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Information, the Promissory Note, the Open-End Mortgage and Security Agreement, and the Loan Agreement. The Insured also funded its loan after receiving an Affidavit of Title from [the LLC] referencing that [the Prior Mortgage] was not being paid. From the origination of the loan through the closing, the documents produced by the Insured indicate that it had every intention of being in a second lien position subordinate to a $1,200,000 mortgage that then existed on the Property, and as such, the Insured received the benefit of its bargain. The Insured intended that its mortgage would be subordinate to the $1,200,000 [Prior Mortgage], and as such accepted the risk associated with holding such a lien position. Therefore, any loss or damage suffered by the Insured arising from holding a lien position subordinate to the [Prior Mortgage] is a matter excluded from coverage under Exclusion 3(a) of the Policy as matter created, suffered, assumed, or agreed to by the Insured.
Notwithstanding that through inadvertence or mistake an exception for the [Prior M]ortgage was not included in the Policy, the Insured obtained its intended lien position and by doing so, assumed the related risks. Therefore your request for coverage under the Policy for matters related to the [Prior M]ortgage is denied.

Denial of Claim Letter 6.[6]

On November 6, 2012, Lender initiated the instant action. ECF No. 1. Following the conclusion of discovery, the parties filed cross motions for summary judgment. ECF Nos. 24, 25. Each party filed a response to the other's motion for summary judgment, and, in turn, each party filed reply briefs. ECF Nos. 26-29, 32, 33. The parties' motions are now ripe for disposition.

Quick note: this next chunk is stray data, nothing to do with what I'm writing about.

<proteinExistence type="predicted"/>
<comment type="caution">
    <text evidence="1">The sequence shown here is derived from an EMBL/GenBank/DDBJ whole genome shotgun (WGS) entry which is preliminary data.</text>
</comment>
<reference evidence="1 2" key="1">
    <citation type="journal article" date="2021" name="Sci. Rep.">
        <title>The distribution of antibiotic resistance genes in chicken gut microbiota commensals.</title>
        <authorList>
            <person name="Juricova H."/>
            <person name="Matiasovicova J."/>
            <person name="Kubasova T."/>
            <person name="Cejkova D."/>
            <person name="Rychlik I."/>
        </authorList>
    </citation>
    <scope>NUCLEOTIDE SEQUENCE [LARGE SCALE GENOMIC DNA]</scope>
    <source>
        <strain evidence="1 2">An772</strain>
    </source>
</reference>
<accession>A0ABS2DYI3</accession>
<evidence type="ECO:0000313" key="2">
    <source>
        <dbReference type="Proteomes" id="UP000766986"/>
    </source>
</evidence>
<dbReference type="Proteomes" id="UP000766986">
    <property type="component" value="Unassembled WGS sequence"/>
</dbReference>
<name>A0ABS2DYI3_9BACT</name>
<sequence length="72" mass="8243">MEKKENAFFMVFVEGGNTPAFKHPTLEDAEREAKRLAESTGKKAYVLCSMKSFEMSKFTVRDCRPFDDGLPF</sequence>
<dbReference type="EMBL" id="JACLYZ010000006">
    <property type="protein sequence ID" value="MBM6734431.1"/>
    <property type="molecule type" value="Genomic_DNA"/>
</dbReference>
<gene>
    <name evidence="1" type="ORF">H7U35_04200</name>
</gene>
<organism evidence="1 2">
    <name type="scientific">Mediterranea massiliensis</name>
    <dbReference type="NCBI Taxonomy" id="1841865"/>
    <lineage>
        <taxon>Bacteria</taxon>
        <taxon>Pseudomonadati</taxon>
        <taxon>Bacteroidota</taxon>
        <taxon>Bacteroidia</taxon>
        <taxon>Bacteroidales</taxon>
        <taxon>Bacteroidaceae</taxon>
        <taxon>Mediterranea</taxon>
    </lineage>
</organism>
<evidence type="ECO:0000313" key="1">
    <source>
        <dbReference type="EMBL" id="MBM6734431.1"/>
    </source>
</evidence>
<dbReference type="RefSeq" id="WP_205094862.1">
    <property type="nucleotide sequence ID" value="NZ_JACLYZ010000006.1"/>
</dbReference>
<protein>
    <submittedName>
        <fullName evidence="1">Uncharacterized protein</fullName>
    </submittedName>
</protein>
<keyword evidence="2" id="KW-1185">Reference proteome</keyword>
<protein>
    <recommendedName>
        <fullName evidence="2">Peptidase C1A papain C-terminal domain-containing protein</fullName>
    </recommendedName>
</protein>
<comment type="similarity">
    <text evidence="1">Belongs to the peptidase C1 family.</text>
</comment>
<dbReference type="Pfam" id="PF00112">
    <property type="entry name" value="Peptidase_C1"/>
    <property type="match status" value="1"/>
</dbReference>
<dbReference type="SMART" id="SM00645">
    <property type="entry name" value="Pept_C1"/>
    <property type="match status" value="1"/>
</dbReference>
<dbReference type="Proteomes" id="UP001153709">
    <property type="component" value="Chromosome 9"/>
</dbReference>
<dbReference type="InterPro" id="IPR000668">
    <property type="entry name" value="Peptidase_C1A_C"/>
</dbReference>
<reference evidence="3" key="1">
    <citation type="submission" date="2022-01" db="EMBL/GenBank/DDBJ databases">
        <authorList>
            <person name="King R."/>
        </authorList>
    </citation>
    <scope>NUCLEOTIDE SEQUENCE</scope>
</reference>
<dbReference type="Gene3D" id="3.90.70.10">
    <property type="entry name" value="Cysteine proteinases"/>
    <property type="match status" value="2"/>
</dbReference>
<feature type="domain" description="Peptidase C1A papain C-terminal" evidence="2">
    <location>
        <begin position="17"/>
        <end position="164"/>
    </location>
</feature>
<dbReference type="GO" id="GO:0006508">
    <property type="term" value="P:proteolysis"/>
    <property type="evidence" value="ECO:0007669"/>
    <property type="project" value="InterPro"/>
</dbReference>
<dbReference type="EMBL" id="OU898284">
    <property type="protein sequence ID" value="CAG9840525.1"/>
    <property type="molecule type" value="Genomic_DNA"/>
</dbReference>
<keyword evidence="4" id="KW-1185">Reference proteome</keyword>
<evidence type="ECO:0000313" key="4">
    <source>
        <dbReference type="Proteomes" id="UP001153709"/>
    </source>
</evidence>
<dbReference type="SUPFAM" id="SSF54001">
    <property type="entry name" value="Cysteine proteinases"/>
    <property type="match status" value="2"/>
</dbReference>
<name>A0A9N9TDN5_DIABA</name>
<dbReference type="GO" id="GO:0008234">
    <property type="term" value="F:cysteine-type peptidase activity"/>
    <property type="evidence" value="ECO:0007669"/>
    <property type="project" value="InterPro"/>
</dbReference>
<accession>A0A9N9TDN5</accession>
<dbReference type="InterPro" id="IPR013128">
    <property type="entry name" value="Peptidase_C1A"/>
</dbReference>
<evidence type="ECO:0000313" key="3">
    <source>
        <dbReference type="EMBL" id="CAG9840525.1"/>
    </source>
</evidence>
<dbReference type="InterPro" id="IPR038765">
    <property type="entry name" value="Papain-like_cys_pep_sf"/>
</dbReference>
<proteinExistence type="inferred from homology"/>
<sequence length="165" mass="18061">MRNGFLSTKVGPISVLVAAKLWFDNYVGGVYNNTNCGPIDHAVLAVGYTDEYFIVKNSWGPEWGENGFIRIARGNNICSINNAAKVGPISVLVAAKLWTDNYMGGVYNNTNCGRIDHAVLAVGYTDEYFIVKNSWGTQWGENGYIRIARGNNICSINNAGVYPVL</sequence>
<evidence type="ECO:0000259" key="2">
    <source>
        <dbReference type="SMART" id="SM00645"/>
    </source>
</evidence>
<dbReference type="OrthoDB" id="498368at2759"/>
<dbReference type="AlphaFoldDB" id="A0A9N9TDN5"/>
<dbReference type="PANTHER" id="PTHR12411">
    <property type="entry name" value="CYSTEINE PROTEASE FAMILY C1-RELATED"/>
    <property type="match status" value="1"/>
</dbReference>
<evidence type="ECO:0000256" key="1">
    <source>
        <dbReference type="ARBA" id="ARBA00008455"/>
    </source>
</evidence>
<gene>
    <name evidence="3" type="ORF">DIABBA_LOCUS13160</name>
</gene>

On June 17, 2014, the state court entered a final judgment in the foreclosure action, finding in favor of Prior Lender and issuing a writ of execution for the foreclosure.


Summary judgment is appropriate if there are no genuine disputes of material fact and the moving party is entitled to judgment as a matter of law. Fed.R.Civ.P. 56(a). " A motion for summary judgment will not be defeated by 'the mere existence' of some disputed facts, but will be denied when there is a genuine issue of material fact." Am. Eagle Outfitters v. Lyle & Scott Ltd., 584 F.3d 575, 581 (3d Cir. 2009) (quoting Anderson v. Liberty Lobby, Inc., 477 U.S. 242, 247-48, 106 S.Ct. 2505, 91 L.Ed.2d 202 (1986)). A fact is " material" if proof of its existence or non-existence might affect the outcome of the litigation, and a dispute is " genuine" if " the evidence is such that a reasonable jury could return a verdict for the nonmoving party." Anderson, 477 U.S. at 248.